Reviewed by: pablo
Date: 12/09/1999

1969. Young Ko Chun is saved from life as a crippled street beggarby a mysterious godfather. 1986. Ko Chun is part of a three person team of professional gamblers. Meanwhile, Sister Seven has just recruited Vietnamese martial arts expert Lung Ng as her bodyguard. A private card game brings the two together, leading to events which will define Ko Chun as the God of Gamblers we know and love in the first two films of this series. You'd think any film that tries to put another actor in one of Chow Yun Fat's most famous roles is doomed to fail, but this one came out pretty good. The story is similar to the first two films - Wong Jing does whatever he wants for the first 90 minutes, then ties it all up with a clever explanation in the last 10. Production values are high, providing for a nice polished look to the film. Jordan Chan takes on the role of an action star quite well, and Anita does a good job with her role too. Other performances are on par; Leon doesn't add anything new to the character, but doesn't embarass himself either. Trivia buffs take note; this film explains everything about Ko Chun, from his predilection for chocolate to why he wears a jade ring on his pinky to why he gels his hair.

Reviewed by: spinali
Date: 12/08/1999
Summary: NULL

This prequel to God of Gamblers plays almost like a remake of the influential original (also by director Wong Jing); and in its own way, it's more satisfying. Sister Seven (Anita Yuen) is the daughter of a minor triad chieftain; Ko Chan (Leon Lai) is a gambling master whose specialty is poker, and he's been tutored by the Southeast Asian God of Gamblers on technical and psychological techniques; Love Ngo (Jordan Chan) is the sullen Vietnamese hitman who'll do anything for Sister Suen for just a bowl of rice; and cute Kent Kg (Gigi Leung) is master of manipulating dice, a gal who knows the values just by listening to the dice jingle. In a double-cross, Ko Chun is shot in the head by his mentor (with a gun disguised as a roll of lipstick -- I don't want to think about why a grown man would be carrying lipstick in the first place). The only thing that brings Chun back to full awareness is cheesecake (Moe! Larry! Cheese! -- it's amazing how different cultures independently come up with the same gags), his first step to the God of Gamblers World Competition in Law Vegas. Leon Lai has been developing quite a name for himself as a proficient actor; the story itself is favored with the starts and stops of your average poker game. Chow Yun-Fat doesn't appear until the very end, but with the inherent merits of this one, I'm not sure if it matters all that much.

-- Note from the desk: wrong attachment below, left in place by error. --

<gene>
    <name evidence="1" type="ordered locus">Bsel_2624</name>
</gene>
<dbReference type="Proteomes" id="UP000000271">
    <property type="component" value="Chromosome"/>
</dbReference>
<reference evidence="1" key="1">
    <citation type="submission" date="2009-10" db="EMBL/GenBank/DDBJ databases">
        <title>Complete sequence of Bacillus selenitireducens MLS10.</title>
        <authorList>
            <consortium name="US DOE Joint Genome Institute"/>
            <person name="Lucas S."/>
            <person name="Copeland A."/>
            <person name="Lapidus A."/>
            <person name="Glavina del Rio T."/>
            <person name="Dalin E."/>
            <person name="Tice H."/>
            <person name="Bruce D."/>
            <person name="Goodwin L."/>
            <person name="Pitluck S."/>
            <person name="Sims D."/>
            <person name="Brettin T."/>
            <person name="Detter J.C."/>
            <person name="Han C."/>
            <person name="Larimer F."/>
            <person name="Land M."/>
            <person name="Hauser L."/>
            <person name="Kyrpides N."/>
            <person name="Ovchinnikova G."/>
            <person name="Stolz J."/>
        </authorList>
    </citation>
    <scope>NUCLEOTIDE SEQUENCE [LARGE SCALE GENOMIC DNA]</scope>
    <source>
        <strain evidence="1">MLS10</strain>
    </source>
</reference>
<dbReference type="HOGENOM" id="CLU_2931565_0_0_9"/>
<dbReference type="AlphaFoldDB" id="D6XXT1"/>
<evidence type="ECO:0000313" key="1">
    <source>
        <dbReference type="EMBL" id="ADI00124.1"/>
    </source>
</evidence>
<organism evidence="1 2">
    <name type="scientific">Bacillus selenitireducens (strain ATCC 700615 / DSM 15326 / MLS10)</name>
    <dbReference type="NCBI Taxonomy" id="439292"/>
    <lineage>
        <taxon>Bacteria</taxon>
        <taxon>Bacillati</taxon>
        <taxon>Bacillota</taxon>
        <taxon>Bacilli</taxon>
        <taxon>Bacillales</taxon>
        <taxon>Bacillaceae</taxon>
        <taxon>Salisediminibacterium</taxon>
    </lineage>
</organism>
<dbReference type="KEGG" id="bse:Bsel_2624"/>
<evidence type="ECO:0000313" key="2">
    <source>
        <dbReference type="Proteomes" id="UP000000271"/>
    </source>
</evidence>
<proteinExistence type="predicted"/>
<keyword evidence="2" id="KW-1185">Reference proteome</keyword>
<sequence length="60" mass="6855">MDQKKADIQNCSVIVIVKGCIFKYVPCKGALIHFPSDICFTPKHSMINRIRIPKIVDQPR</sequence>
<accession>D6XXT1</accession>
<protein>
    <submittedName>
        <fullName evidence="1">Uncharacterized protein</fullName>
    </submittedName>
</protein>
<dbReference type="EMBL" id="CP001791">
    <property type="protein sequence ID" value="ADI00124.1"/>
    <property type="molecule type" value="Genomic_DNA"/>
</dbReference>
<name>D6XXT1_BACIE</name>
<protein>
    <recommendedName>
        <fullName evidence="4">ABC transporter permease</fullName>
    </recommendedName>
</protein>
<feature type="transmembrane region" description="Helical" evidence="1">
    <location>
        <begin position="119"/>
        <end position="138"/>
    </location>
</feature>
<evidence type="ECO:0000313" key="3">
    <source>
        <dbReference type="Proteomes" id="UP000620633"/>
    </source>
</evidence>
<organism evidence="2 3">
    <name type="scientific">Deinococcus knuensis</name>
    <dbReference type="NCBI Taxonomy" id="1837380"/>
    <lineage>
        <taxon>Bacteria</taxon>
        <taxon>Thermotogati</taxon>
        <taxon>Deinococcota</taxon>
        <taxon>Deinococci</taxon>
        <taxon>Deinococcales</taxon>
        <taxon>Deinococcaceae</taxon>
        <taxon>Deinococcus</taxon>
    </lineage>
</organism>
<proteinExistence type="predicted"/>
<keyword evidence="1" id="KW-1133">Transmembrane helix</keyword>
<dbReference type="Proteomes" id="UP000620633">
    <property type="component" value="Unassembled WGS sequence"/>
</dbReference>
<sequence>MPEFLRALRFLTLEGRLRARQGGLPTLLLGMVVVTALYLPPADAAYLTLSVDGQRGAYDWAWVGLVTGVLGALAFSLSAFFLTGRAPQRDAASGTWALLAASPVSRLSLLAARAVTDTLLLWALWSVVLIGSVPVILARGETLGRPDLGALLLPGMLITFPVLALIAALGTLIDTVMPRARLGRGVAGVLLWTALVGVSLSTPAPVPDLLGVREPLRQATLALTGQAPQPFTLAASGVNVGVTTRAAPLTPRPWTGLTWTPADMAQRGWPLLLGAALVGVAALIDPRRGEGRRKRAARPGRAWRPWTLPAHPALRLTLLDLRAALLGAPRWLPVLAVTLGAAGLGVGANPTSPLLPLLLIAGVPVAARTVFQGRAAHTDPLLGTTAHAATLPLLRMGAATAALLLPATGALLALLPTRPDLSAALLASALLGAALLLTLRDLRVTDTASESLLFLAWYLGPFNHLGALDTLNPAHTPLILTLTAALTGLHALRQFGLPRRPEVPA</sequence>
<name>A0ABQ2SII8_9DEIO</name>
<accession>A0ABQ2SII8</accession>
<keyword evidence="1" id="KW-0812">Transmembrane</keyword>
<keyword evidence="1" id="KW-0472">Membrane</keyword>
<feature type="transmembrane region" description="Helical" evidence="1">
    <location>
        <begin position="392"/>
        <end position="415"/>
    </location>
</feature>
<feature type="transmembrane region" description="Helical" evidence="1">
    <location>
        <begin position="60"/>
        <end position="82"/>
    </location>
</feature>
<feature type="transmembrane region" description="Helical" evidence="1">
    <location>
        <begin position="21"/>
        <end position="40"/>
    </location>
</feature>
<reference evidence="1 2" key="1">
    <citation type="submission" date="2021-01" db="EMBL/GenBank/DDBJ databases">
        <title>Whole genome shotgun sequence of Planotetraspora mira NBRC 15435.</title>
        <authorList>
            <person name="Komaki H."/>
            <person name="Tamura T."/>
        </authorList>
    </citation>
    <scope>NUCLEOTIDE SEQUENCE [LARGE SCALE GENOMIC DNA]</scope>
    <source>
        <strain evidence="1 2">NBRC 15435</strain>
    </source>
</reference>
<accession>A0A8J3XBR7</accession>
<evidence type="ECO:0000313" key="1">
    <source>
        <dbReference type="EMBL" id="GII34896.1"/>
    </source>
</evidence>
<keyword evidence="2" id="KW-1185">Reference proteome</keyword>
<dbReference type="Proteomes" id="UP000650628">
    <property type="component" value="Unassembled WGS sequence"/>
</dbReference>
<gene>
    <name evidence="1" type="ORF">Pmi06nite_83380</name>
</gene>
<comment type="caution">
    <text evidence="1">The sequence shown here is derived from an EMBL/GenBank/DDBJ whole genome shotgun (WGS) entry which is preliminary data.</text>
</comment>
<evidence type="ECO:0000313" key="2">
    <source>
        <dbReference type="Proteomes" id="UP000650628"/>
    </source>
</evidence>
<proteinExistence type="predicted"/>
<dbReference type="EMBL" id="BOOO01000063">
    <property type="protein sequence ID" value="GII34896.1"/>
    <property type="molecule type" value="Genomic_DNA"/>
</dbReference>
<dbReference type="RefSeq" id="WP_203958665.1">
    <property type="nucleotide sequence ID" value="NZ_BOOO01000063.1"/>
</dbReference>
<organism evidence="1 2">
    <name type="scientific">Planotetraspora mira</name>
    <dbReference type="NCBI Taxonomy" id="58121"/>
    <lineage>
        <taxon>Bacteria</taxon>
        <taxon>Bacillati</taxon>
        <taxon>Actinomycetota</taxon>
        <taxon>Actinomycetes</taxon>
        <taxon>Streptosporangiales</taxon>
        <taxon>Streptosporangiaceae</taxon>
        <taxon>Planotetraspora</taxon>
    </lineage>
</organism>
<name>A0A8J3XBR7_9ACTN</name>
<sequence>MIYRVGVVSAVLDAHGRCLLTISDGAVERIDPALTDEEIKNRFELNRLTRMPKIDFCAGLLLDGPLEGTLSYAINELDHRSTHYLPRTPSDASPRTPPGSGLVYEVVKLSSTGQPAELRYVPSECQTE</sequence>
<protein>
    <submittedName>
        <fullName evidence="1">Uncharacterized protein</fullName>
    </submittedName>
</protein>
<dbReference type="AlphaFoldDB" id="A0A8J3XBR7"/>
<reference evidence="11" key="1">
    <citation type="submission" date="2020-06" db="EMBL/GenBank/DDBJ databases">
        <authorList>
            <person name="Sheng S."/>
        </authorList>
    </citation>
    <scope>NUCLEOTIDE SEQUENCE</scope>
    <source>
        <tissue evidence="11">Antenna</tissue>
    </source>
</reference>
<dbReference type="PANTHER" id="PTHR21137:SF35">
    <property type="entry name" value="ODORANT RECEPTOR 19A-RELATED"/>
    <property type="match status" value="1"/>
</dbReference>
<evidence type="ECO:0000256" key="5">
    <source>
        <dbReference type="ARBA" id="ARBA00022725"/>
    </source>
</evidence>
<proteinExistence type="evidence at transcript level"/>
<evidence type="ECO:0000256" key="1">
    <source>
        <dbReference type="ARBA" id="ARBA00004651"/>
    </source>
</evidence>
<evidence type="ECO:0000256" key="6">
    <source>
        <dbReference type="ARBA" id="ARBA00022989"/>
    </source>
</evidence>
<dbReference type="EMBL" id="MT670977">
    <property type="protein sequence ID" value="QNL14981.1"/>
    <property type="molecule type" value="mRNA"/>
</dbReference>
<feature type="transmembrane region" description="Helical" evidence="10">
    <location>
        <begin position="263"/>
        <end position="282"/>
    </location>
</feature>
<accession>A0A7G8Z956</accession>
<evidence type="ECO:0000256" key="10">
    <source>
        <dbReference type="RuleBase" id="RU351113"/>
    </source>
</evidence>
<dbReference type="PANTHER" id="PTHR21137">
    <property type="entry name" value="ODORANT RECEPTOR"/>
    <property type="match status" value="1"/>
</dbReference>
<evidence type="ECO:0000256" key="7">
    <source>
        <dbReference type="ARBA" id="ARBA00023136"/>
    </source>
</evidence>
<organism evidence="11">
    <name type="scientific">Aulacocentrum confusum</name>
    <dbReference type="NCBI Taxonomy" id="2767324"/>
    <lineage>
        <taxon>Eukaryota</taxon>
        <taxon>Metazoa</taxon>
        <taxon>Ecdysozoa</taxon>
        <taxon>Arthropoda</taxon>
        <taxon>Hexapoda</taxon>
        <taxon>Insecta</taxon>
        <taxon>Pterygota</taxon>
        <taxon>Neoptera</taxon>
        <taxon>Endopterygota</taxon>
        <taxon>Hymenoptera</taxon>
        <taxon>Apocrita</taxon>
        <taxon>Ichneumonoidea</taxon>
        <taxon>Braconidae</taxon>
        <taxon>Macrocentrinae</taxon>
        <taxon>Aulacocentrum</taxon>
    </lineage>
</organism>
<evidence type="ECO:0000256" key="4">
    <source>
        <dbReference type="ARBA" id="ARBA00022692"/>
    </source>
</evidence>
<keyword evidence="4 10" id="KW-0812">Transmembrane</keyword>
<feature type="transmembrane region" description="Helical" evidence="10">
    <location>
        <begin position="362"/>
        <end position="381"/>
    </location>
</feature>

[Reviewed by Steve Spinali]

Reviewer Score: 7